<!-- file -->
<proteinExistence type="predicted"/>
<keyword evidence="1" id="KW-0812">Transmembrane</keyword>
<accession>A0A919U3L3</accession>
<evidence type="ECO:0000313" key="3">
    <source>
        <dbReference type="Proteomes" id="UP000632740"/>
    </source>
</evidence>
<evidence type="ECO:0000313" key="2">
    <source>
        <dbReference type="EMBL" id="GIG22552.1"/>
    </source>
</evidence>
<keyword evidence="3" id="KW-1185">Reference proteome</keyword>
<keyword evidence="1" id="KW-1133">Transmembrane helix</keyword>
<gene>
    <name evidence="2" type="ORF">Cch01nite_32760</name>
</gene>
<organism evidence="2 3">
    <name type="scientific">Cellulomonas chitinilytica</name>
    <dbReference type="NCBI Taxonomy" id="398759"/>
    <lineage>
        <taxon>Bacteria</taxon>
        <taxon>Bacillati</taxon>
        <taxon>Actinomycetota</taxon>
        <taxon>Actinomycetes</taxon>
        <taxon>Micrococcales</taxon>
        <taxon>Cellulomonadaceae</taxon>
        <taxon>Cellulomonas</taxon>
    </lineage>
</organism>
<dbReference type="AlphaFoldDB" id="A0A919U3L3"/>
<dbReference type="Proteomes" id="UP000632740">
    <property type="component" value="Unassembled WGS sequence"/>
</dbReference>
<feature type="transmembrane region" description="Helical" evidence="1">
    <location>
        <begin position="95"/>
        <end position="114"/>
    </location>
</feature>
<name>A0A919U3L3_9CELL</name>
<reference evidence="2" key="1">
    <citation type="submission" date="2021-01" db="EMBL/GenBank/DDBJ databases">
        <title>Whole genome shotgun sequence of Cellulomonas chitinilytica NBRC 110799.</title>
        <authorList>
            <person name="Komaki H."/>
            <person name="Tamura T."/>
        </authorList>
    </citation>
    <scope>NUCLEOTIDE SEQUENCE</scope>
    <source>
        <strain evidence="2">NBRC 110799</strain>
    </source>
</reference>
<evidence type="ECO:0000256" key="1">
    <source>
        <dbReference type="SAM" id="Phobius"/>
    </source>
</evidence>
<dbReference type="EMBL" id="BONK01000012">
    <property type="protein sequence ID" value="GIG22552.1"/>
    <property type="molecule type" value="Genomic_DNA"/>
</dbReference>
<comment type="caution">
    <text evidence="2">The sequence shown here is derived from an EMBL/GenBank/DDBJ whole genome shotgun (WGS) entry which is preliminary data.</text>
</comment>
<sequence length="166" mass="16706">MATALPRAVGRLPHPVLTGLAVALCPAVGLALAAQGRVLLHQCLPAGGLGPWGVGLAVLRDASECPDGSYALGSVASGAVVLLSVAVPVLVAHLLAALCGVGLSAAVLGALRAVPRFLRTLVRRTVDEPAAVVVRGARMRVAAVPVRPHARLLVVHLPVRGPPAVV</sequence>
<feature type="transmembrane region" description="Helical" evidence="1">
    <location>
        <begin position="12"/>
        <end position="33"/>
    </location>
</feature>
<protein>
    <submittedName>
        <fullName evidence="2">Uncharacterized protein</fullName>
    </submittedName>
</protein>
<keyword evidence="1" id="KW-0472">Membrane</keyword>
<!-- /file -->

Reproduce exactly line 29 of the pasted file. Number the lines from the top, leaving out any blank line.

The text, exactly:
        <taxon>Cellulomonas</taxon>